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12/08/89 In Re Custody of Tony Butler (Joan Butler Et Al.

December 8, 1989

IN RE CUSTODY OF TONY BUTLER (JOAN BUTLER ET AL.,


Before this court can determine whether the "good of Tony" should be the determinative factor, we must first conclude that the grandparents had custody of Tony within the meaning of the cited provision of the Illinois Marriage Act.

APPELLATE COURT OF ILLINOIS, FIRST DISTRICT, FIFTH DIVISION

Plaintiffs-Appellants, v.

Rodney Butler, Defendant-Appellee)

548 N.E.2d 582, 192 Ill. App. 3d 135, 139 Ill. Dec. 197 1989.IL.1918

Appeal from the Circuit Court of Cook County; the Hon. John Beatty, Judge, presiding.

APPELLATE Judges:

PRESIDING JUSTICE MURRAY delivered the opinion of the court. LORENZ and PINCHAM, JJ., concur.

DECISION OF THE COURT DELIVERED BY THE HONORABLE JUDGE MURRAY

Joan and Bernard Butler (Joan and Bernard) appeal from an order of the trial court in a custody proceeding involving their grandson, Tony Butler (Tony). Defendant in the case is Rodney Butler (Rodney), the father of Tony and son of Joan and Bernard. The facts underlying the case are as follows.

Joan and Bernard filed a petition for custody of their grandson, Tony. Thereafter, they filed a petition for an order of protection, charging Rodney with the physical abuse of Tony. On September 7, 1988, the trial court granted a motion filed by Rodney to dismiss the cause based on an issue of standing. The trial court also rejected Joan and Bernard's claim that a guardian ad litem ought to be appointed for Tony because of the standing and physical abuse issues. Joan and Bernard filed a timely appeal from the order.

On appeal Joan and Bernard contend that the trial court erred and abused its discretion in: (1) its determination that Joan and Bernard did not have standing to bring a child custody action concerning their grandson; and (2) that the court erred in refusing to appoint a guardian ad litem to represent the grandson.

The provisions of our Marriage and Dissolution of Marriage Act (Illinois Marriage Act) expressly permit a person, other than a parent, to file a petition for custody if a child is "not in the physical custody of one of his parents." (Ill. Rev. Stat. 1985, ch. 40, par. 601(b)(2).) In the interpretation of this section, our supreme court has held that a non-parent must show that the child is "not in the physical custody of one of his parents." When this requirement has been met, the nonparents will be considered for legal custody of the child under "a best interest of the child" standard. In re Custody of Peterson (1986), 112 Ill. 2d 48, 491 N.E.2d 1150.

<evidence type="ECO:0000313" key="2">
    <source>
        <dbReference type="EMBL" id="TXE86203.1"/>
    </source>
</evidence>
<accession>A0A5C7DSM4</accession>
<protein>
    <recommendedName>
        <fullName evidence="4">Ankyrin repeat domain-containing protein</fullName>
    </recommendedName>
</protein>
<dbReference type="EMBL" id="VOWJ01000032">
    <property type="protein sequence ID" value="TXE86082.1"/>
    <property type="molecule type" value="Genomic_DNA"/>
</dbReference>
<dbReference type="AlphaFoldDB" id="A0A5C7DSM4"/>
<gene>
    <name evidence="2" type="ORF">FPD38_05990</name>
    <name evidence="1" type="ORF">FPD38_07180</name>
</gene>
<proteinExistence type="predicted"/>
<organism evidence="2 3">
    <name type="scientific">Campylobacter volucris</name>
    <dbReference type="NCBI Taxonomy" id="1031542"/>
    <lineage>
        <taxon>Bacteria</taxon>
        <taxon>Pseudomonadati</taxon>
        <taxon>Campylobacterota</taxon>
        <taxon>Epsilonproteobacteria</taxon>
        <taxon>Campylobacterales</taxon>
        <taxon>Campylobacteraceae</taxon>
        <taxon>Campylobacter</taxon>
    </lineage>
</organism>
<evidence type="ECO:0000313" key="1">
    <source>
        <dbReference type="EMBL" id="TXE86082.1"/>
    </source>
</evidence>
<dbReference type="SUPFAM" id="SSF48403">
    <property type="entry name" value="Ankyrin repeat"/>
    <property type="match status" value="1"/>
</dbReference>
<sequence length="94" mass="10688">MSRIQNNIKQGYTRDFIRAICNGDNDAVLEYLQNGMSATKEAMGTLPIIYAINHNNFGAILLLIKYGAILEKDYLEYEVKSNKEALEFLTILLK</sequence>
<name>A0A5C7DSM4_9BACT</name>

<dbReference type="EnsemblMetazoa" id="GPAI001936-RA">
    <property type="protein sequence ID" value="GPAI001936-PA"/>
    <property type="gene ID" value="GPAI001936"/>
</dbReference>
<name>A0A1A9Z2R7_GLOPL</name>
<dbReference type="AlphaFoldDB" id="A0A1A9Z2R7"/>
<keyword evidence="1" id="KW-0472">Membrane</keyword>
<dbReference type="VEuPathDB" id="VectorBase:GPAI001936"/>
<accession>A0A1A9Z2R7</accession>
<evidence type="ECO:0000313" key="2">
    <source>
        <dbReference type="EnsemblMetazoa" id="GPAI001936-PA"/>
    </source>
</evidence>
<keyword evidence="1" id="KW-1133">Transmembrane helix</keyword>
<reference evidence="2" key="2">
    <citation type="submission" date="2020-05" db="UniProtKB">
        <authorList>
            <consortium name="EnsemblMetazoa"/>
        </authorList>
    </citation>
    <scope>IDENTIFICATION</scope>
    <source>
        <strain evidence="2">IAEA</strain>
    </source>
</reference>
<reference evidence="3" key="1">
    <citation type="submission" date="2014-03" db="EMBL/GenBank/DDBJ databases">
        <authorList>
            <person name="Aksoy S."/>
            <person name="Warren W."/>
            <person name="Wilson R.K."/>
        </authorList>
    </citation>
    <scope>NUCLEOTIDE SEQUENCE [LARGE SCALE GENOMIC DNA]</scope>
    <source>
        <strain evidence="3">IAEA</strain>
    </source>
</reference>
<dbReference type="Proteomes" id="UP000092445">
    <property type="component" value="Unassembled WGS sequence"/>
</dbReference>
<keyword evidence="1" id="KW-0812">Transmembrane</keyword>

Recognizing this now settled Illinois law, the grandparents, Joan and Bernard, argue that they had physical custody of their grandson Tony, and that the trial court should have applied the best interest of the child standard to the issue of custody. We affirm the trial Judge for the following reasons.

The facts disclose that Tony was born on September 1, 1976, as a result of the marriage of Rodney and Susan Butler. Rodney was awarded the sole care, custody, control and education of Tony on January 19, 1981. Tony lived with his father at the home of his father's parents, Joan and Bernard, until October 1987. On that date, Tony and Rodney moved into their own home in Palatine, Illinois. The reason Rodney moved from his parents' home, according to Rodney, was his concern about sanitary conditions and the alleged refusal of his parents to allow Tony to attend school. The grandparents, on the other hand, base their right to bring the custody proceeding on the years Tony lived with them and a spanking of Tony by his father which allegedly caused ...


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